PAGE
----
Bryson Gray’s “MAGA Ain’t Got No Color” is half an hour of beats and rhymes dedicated to praising President Donald Trump and insisting that the rapper is special and brave for doing so.
With track titles like “45,” “MAGA Boy,” “Black Not Democrat,” “Trump Is Your President” and “Trump Is Your President (Remix),” Gray makes it clear that he’s not a fan of subtle.
The current presidency has created a whole ecosystem of “artist-preneurs” eager to get their products in front of Trump, who has been known to promote those who flatter him. That’s why we have the Deplorable Choir, which makes catchy ditties about building the wall, or the work of Jon McNaughton, whose elaborate MAGA paintings should come with a ketamine prescription.
Enter Bryson Gray.
Over 12 tracks and 29 minutes, the rapper — who sparked a minor online sensation last summer when Trump retweeted his challenge to write lyrics that “make liberals cry” — spits a grab bag of conservative grievances collected by someone who clearly spends a lot of time arguing online. (Democrats are “snowflakes,” and CNN is “fake news.”) Think of a bot forced to listen to 1,000 hours of the Fox News prime-time lineup and then regurgitate it with a decent producer and ability to ride a beat.
About those beats. They hit hard enough to make you bob your head and are clearly influenced by the last half decade of southern rap. (Gray lives in North Carolina.) They are bass-heavy with stuttering hi-hats and melodic piano lines — Metro Boomin would be proud — but they aren’t dynamic enough to garner repeat listens, which is the main problem here.
Most of Gray’s rhymes are pretty boring. There’s no real storytelling or conflict. For instance, he finds nothing to criticize Trump about. Even Matt Gaetz, one of the president’s fiercest boosters in Congress, doesn’t agree with Trump 100 percent of the time.
The most incendiary moments come straight from the president’s own insult playbook. On “All-American,” Gray raps “1A, I can say whatever the hell I want” before a featured rapper named “DCTheCapital” tests this theory by going after Michelle Obama:
Manly face, manly shoulders, bigger hands than Trump in fact,
Don’t you question gender, gender’s infinite,
They’ll tell you that.
Not to be outdone, Bryson saves his most provocative lines for the pro-life tune “Save the Babies,” where he excoriates single women who get pregnant but curiously avoids scorn for their male partners:
You tell me I’m being mean, I just think I’m being real,
If you say you don’t wanna get pregnant,
Don’t be out here bustin’ it open,
And if you gon’ bust it open, then use a Lifestyle or a Trojan.
Released Friday, “Maga Ain’t Got No Color” made the top 10 in iTunes’ hip-hop and rap album category. Over on the general album chart, it hovered somewhere in the vicinity of both Journey’s greatest hits and Creedence Clearwater Revival’s.
So who is this album for? Probably someone who doesn’t usually listen to rap but is fine with using it to virtue-signal — pretty much the same audience that got behind Gray’s #MAGAChallenge when it went viral.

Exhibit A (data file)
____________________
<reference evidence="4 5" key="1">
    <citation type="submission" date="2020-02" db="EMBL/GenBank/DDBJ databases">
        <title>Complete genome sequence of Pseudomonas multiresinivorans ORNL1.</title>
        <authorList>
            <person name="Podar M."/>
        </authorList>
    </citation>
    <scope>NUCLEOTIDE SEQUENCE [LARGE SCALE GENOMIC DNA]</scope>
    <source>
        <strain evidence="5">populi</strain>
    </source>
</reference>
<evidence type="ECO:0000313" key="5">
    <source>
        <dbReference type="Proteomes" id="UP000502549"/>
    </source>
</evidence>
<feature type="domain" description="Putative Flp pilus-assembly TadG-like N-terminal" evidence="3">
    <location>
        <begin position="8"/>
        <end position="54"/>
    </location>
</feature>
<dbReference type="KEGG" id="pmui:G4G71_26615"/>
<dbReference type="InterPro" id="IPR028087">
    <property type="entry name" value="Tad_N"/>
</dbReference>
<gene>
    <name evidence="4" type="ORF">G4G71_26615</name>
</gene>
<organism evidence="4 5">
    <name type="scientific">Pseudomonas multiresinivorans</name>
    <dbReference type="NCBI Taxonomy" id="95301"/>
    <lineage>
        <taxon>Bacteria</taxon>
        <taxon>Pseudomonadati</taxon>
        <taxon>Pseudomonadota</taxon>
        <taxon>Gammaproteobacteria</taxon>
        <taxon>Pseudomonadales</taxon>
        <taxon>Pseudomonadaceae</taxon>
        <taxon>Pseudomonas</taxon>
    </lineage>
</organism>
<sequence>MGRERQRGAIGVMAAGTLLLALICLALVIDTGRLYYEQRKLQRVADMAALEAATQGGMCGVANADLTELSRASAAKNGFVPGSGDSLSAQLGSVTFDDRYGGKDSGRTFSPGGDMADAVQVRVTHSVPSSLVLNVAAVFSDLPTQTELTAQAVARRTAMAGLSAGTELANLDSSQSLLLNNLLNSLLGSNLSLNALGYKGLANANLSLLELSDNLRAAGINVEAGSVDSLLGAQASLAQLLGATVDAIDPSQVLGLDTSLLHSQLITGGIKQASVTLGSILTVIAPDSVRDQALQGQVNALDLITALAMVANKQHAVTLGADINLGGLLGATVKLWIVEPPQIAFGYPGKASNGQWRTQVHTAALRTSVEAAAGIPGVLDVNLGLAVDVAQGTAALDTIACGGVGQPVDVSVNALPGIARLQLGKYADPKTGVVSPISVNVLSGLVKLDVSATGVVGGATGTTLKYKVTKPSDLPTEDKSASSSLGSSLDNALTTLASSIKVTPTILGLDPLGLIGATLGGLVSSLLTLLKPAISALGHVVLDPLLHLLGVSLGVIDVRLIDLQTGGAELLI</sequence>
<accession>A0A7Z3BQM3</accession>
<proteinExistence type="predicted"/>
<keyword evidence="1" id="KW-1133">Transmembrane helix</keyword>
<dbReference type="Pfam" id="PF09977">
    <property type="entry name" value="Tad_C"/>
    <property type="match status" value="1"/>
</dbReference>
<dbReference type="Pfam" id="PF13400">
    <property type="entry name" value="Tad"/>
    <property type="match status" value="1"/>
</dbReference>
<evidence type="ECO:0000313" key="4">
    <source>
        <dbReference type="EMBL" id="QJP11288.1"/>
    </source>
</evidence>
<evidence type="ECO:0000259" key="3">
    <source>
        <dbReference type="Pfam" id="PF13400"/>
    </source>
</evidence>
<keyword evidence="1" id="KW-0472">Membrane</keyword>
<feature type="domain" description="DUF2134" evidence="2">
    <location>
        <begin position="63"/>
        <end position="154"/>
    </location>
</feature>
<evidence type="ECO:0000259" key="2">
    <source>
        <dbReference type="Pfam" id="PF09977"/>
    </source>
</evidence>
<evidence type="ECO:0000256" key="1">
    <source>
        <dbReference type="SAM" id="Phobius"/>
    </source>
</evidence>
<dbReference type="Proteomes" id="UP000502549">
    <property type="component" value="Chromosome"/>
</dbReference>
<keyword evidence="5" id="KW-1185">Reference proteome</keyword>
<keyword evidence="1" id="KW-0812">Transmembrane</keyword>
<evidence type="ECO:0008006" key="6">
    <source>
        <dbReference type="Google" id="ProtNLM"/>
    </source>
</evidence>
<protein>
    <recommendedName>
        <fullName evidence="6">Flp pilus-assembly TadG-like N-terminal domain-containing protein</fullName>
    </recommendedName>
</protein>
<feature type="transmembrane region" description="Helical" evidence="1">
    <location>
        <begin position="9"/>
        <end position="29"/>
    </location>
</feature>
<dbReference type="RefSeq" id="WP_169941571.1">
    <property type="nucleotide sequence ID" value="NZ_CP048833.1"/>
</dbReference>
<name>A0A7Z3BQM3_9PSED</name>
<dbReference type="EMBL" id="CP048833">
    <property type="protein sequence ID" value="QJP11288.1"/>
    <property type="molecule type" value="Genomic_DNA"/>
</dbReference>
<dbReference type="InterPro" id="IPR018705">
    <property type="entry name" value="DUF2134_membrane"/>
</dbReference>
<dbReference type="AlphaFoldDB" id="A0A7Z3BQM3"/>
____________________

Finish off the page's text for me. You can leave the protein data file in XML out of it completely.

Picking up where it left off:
Last summer we learned that Gray is under 30 and wears a comically oversized foam MAGA hat, and this album doesn’t tell us much more. Despite an OK flow (especially that triplet one popularized by better rappers like Migos), Gray doesn’t have a lot to say. Anyone who’s listened to black conservative media figures like Candace Owens or Larry Elder (who gets a shout out) will be familiar with the talking points. Black voters should leave the “Democrat plantation.” Abortion is “black genocide.” Black Republicans are “free thinkers.” Black people should love Trump because unemployment is low.
I lost count of how many times he says he doesn’t have to be a Democrat just because he’s black. It’s strange to call the album “MAGA Ain’t Got No Color,” considering he seems to believe the most interesting thing about him is that he's a black person who supports Trump.
Trump won 8 percent of the black vote in 2016, while the average Republican candidate won about 12 percent from 1968-2004, according to The Washington Post. So yes, being a black Republican is rare. People like Owens (a former Democrat) tend to describe their conversions as if they were on the road to Damascus — or coming out of the closet, a metaphor Owens used in a 2017 video.
Gray didn’t always support Trump, as The New Yorker pointed out last year. After liking Barack Obama, he was a Bernie Sanders fan. More than any ideology, he seems to be attracted to politicians with strong personalities and passionate followings. His Trump fandom is defiant.
Gray admitted as much during a recent interview with Newsmax. He thought Trump was entertaining, and after researching his positions in 2016, he “started supporting him full force, especially since people told me not to.”
Pre-politics, Trump was one of the most name-checked public figures in rap, consistent with its built-in entrepreneurial spirit. Things have changed since Trump ran for president while using racially divisive rhetoric. Now Kanye West is one of the only rappers to defend him, which leaves an opening for someone like Gray.
Most rap is about rebelling against authority, Republican or Democrat. There is a notable exception: Young Jeezy’s track “My President Is Black,” a 2008 ode to Obama made as the future president was wrapping up the Democratic nomination.
Gray didn’t just release a track in praise of Trump; he dropped an entire album. He isn’t nearly as transgressive as he thinks he is.